This constitutes a threat to the UK’s security, in light of the fact that ‘eight Schengen countries were on the list of the top 10 nations reporting stolen or lost passports in Interpol’s databases’, according to the former Secretary General of Interpol, Ronald K Noble. This is a risk to security. The Italian ID card, for example, is made of laminated card. In April 2016, Frontex noted that: ‘The number of persons aiming to get to the UK with fraudulent document significantly increased (+70%) compared to 2014. This trend is mostly attributable to the increasing number of Albanian nationals often misusing Italian and Greek ID cards followed by Ukrainian nationals abusing authentic Polish ID cards‘.
The UK is obliged to admit EU citizens with ID cards as well as passports.
The European Court has also held that the UK cannot automatically refuse persons entry because of an alert on the Schengen Information System, ‘without having first verified whether their presence constituted a genuine, present and sufficiently serious threat affecting one of the fundamental interests of society’.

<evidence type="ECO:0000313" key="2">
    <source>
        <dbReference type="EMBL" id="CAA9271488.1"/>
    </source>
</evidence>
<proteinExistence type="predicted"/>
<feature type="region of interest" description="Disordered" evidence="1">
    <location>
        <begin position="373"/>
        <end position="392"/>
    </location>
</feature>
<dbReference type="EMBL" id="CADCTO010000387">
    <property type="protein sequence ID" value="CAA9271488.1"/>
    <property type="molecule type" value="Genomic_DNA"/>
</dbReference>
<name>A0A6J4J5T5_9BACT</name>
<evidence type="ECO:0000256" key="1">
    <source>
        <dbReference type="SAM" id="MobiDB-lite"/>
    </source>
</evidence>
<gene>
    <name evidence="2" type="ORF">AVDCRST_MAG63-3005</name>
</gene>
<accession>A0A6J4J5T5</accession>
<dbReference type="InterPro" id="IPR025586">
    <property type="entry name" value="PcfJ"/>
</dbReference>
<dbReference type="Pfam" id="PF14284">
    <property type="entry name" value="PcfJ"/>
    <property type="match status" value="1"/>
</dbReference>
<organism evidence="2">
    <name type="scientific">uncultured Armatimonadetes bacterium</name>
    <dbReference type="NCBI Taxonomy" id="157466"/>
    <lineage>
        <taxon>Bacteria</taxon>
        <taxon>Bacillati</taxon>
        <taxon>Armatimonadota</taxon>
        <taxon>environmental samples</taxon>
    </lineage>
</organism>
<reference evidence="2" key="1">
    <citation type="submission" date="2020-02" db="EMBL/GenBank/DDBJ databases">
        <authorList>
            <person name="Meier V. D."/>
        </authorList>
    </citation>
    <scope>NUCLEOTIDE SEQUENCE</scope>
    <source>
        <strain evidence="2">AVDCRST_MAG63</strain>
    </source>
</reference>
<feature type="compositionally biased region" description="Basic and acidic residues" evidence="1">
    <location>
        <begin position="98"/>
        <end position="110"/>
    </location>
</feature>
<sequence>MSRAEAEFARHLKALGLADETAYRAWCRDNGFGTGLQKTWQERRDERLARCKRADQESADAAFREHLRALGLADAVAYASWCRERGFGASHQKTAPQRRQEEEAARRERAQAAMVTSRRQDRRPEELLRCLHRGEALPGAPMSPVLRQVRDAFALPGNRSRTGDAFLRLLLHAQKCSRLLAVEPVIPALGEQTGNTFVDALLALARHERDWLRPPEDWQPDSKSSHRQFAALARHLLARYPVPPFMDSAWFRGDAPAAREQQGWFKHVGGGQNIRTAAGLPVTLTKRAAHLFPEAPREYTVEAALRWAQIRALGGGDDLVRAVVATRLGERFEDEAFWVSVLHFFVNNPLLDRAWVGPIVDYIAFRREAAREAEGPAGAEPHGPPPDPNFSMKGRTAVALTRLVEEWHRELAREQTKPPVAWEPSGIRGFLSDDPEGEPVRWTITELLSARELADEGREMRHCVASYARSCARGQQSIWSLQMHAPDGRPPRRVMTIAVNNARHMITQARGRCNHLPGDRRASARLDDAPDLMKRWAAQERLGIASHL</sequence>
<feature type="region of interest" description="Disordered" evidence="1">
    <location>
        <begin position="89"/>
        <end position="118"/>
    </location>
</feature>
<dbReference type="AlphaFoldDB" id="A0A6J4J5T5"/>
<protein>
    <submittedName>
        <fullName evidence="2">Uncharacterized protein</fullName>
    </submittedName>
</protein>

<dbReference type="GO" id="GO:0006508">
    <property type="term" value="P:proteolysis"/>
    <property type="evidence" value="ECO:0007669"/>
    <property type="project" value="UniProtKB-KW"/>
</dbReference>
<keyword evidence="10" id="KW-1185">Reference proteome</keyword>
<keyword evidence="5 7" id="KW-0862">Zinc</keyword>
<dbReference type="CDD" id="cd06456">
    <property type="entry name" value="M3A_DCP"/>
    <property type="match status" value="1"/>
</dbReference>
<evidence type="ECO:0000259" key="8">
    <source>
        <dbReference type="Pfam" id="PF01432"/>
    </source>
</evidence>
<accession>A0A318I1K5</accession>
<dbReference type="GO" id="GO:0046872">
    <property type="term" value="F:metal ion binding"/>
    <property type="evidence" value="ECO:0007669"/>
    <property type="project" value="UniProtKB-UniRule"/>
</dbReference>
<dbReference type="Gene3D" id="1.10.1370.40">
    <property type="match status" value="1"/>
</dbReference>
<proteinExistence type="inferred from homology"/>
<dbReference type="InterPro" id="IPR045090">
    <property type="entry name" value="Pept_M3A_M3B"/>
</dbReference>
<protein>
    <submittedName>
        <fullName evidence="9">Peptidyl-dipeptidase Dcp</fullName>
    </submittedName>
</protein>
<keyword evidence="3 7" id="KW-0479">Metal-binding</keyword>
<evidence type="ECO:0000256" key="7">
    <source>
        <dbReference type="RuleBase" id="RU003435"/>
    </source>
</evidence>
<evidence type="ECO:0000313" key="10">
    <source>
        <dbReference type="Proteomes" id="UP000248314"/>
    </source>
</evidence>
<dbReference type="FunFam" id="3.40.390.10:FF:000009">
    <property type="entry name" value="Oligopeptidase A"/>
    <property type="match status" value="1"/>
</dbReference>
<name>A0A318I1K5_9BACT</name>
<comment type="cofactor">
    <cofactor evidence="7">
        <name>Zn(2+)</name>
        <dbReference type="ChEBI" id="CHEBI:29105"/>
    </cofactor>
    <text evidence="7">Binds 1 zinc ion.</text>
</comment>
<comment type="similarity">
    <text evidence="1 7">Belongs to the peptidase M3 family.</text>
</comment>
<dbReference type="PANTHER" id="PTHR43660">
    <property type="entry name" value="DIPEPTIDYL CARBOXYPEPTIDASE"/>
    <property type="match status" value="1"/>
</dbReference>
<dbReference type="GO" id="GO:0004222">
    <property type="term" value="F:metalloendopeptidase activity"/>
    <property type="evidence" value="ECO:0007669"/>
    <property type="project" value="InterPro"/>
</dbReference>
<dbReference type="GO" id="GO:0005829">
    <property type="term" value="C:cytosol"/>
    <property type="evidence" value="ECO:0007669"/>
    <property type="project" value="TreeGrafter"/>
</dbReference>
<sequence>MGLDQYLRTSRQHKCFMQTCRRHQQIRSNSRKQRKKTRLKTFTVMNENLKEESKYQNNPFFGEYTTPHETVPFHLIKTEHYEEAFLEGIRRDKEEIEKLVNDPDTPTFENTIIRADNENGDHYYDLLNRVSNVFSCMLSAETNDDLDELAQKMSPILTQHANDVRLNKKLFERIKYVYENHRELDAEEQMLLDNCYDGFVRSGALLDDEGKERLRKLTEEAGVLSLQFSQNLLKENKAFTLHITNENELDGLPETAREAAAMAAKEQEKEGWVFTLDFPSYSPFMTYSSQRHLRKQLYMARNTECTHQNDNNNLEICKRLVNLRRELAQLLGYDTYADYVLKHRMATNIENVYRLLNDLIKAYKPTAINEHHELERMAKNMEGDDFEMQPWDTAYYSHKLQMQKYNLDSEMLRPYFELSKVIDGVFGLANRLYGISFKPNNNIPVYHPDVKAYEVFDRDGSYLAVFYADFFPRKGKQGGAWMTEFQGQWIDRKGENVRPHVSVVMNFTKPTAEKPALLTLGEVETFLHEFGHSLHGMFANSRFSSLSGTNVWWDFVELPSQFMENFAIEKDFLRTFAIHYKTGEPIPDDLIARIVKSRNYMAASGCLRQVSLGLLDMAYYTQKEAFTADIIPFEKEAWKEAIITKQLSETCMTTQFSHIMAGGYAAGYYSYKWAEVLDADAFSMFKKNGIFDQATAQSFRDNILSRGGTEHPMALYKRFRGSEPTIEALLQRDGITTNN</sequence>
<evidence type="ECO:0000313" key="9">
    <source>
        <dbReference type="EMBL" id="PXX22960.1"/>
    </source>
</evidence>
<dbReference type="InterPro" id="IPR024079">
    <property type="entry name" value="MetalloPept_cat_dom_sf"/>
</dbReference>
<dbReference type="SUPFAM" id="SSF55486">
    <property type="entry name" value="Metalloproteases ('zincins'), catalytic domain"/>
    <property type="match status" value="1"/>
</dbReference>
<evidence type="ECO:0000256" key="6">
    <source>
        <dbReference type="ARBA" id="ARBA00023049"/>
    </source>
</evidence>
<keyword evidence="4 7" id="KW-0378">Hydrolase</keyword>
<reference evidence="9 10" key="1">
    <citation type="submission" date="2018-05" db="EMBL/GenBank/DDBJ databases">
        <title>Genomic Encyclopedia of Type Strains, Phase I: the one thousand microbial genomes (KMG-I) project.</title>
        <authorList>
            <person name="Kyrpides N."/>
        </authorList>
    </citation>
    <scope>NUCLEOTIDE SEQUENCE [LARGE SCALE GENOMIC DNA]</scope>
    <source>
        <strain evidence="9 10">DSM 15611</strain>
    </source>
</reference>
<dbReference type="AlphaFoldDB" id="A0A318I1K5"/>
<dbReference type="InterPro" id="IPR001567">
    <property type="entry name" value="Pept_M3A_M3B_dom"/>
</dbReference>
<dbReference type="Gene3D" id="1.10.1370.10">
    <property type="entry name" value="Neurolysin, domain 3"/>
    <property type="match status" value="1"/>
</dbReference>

The European Court has made it much harder to remove terrorist sympathisers and convicted killers.
On 4 February 2016, Advocate General Professor Maciej Szpunar issued an opinion stating that it was ‘in principle’ contrary to the Treaties to remove ‘CS’ from the UK, notwithstanding the fact that she had been convicted and sentenced to a year’s imprisonment. It was subsequently revealed under parliamentary privilege that ‘CS’ was the daughter-in-law of Abu Hamza, who was convicted of attempting to smuggle a SIM card to him in high security prison (Guardian, 6 February 2016, link).
EU law prevents us from removing serious criminals, such as violent killer Theresa Rafacz, a Polish national who killed her husband, including by kicking him in the face with a shod foot while he lay on the ground defenceless and drunk. Mr Justice Hart ruled the offence involved ‘gratuitous violence’. She was sentenced to four years’ imprisonment. Nonetheless, Mr Justice Blake later ruled that EU law prevented her removal, stating that there was ‘no basis’ which could ‘justify her deportation on the grounds of public policy’.
In 2014, the Home Secretary said that ending the European Court’s control of our criminal justice system, which the Government accepts is the risky option, would form part of the renegotiation. It didn’t and the European Court remains in charge of many areas such as extradition and child protection.